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Saturday, October 25, 2008

Ignatius and Aristotle (and Aquinas)

I saw a letter to England's Gordon Brown from Aristotle at Thinking Faith on the subject of the financial crisis, and probably wouldn't have been that intrigued, aside from the Aristotle-having-been-dead- awhile part :) but then I saw that Ignatius was involved, so thought I'd post just the beginning of the letter (read the whole thing at the link) ......

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Aristotle writes to Gordon Brown by Joe Egerton

Dear Prime Minister

Please don’t be alarmed at a missive appearing in your Inbox from somebody who has been what you call dead (and we call truly alive) for the last two thousand three hundred years. You may not think of me as the most obvious source of advice as you try to steer the country through the financial crisis, but let me offer you some food for thought. A number of us talk earthly developments over and I have learned from those who have arrived after me – as you will see from the four propositions that I now offer for your consideration, Thomas Aquinas and Ignatius of Loyola have especially enriched my own thinking.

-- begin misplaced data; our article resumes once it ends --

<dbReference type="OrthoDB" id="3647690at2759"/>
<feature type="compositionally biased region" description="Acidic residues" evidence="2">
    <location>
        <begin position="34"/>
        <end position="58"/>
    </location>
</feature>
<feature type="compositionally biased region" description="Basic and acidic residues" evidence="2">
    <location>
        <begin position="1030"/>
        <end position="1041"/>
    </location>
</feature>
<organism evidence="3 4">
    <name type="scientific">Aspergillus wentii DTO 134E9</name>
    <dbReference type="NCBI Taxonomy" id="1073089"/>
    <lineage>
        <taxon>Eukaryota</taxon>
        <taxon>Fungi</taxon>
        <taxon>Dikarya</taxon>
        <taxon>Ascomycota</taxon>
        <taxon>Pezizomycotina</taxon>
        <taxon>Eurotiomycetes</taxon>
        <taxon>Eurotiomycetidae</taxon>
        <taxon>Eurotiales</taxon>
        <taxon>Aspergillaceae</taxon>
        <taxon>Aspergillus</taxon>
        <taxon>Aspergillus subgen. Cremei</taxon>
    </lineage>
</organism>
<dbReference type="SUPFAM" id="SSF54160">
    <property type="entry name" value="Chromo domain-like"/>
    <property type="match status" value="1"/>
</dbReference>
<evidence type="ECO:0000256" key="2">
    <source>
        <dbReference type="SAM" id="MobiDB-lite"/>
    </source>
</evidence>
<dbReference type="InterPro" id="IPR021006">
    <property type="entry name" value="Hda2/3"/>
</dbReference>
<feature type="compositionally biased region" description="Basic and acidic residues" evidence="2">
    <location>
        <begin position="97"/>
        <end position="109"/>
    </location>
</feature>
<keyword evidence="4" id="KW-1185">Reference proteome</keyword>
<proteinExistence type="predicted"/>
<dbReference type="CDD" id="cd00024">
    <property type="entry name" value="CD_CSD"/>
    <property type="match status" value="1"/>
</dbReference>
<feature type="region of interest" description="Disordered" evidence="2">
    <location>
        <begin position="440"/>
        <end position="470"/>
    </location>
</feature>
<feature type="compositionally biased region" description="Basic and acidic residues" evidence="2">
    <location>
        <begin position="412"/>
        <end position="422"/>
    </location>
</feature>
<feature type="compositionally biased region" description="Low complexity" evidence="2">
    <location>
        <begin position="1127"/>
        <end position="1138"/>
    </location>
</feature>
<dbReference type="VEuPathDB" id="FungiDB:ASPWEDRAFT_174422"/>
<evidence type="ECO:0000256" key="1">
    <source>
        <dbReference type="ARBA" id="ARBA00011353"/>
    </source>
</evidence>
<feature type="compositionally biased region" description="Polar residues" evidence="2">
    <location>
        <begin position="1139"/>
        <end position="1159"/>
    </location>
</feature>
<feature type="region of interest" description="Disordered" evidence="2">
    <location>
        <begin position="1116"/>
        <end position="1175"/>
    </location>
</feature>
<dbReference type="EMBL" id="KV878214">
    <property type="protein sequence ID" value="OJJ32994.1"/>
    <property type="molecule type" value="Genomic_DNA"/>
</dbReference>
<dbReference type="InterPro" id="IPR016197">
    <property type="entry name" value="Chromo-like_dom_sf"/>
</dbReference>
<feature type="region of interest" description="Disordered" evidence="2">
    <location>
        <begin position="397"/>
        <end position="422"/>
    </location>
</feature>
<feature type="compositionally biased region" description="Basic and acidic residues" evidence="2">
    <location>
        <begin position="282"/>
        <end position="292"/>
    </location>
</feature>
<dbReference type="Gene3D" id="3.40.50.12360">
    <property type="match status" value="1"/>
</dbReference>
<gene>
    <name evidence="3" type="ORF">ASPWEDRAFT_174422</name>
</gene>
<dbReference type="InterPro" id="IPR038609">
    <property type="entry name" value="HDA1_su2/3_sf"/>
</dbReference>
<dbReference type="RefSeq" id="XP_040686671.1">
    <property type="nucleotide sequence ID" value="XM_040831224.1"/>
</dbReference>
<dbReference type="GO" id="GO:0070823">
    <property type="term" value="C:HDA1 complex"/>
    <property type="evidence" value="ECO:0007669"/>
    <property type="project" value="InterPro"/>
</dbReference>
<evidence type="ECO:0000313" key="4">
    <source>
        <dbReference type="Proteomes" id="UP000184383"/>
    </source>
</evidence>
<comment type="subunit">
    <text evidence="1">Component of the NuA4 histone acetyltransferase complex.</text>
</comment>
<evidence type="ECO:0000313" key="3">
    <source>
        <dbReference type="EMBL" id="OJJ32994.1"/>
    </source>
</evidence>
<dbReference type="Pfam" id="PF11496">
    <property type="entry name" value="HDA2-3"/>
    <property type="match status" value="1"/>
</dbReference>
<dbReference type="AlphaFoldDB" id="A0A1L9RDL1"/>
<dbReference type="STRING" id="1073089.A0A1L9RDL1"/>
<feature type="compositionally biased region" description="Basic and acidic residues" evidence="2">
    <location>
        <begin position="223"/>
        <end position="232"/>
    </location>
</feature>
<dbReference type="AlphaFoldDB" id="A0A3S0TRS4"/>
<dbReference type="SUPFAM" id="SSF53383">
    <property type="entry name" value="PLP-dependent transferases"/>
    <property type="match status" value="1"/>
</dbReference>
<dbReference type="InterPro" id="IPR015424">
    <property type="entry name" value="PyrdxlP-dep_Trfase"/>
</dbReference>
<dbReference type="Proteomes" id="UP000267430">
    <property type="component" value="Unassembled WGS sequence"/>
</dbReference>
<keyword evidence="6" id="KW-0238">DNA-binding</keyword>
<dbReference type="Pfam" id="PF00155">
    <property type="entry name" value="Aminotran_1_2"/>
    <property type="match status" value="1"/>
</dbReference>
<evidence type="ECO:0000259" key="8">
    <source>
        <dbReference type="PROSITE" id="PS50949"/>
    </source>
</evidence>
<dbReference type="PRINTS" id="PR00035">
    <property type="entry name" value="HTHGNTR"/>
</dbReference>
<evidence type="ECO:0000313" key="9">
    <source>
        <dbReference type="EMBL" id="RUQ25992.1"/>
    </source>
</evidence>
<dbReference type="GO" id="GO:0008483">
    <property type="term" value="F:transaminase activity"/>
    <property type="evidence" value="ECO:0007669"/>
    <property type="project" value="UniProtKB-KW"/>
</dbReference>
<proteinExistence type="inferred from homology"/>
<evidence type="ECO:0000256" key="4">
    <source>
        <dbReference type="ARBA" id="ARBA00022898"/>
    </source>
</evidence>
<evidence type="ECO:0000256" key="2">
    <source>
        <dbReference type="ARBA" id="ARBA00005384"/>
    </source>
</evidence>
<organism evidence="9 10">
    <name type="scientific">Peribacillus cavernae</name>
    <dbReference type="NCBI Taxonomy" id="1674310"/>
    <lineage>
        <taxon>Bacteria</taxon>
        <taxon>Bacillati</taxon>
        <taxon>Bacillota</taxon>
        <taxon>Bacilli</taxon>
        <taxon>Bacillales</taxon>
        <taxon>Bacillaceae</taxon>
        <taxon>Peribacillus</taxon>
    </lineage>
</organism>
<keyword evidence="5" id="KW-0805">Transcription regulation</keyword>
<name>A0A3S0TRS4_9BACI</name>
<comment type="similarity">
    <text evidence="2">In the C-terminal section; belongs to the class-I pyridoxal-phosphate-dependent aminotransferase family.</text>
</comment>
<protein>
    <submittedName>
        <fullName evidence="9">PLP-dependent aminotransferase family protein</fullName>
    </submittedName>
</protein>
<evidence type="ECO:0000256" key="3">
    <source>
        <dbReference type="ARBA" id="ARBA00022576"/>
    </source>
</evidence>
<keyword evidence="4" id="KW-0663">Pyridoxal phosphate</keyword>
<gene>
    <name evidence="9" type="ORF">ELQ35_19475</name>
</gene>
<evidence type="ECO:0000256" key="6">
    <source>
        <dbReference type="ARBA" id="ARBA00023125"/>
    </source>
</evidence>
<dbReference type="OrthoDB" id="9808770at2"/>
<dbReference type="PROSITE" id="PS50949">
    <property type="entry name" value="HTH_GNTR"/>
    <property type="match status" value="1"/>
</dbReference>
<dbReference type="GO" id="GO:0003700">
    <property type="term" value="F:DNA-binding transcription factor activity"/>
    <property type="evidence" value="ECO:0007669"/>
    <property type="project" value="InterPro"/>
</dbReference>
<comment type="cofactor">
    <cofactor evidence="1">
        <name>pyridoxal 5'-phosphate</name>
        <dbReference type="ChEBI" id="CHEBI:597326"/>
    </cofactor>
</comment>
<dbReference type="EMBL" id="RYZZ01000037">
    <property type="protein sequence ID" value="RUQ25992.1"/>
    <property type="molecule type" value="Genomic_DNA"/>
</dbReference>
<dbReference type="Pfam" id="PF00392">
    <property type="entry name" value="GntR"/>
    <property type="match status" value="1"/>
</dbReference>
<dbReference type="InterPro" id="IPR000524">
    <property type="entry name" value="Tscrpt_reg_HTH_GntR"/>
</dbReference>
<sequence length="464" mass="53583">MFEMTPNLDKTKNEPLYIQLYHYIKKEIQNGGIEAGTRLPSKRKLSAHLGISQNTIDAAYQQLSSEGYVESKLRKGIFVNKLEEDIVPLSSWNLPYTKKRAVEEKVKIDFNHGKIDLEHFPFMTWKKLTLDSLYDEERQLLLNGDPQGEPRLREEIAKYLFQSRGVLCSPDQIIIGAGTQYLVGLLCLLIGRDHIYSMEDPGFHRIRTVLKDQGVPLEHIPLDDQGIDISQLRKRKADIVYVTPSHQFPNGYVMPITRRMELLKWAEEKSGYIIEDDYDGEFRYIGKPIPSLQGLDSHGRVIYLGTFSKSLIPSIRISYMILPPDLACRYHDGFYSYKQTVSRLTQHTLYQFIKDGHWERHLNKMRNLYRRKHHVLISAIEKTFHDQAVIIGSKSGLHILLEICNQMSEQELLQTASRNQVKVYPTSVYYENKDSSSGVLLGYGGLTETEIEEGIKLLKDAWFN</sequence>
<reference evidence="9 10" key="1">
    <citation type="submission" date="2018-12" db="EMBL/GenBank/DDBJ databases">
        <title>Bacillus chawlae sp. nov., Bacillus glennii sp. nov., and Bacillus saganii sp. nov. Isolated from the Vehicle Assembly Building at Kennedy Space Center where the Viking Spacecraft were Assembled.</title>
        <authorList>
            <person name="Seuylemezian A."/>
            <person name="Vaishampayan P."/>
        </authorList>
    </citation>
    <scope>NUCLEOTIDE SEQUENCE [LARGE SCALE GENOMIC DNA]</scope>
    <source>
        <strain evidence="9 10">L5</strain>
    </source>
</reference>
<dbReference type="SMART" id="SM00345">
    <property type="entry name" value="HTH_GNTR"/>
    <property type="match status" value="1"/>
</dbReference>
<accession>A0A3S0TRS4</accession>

First proposition – Greed is not the cause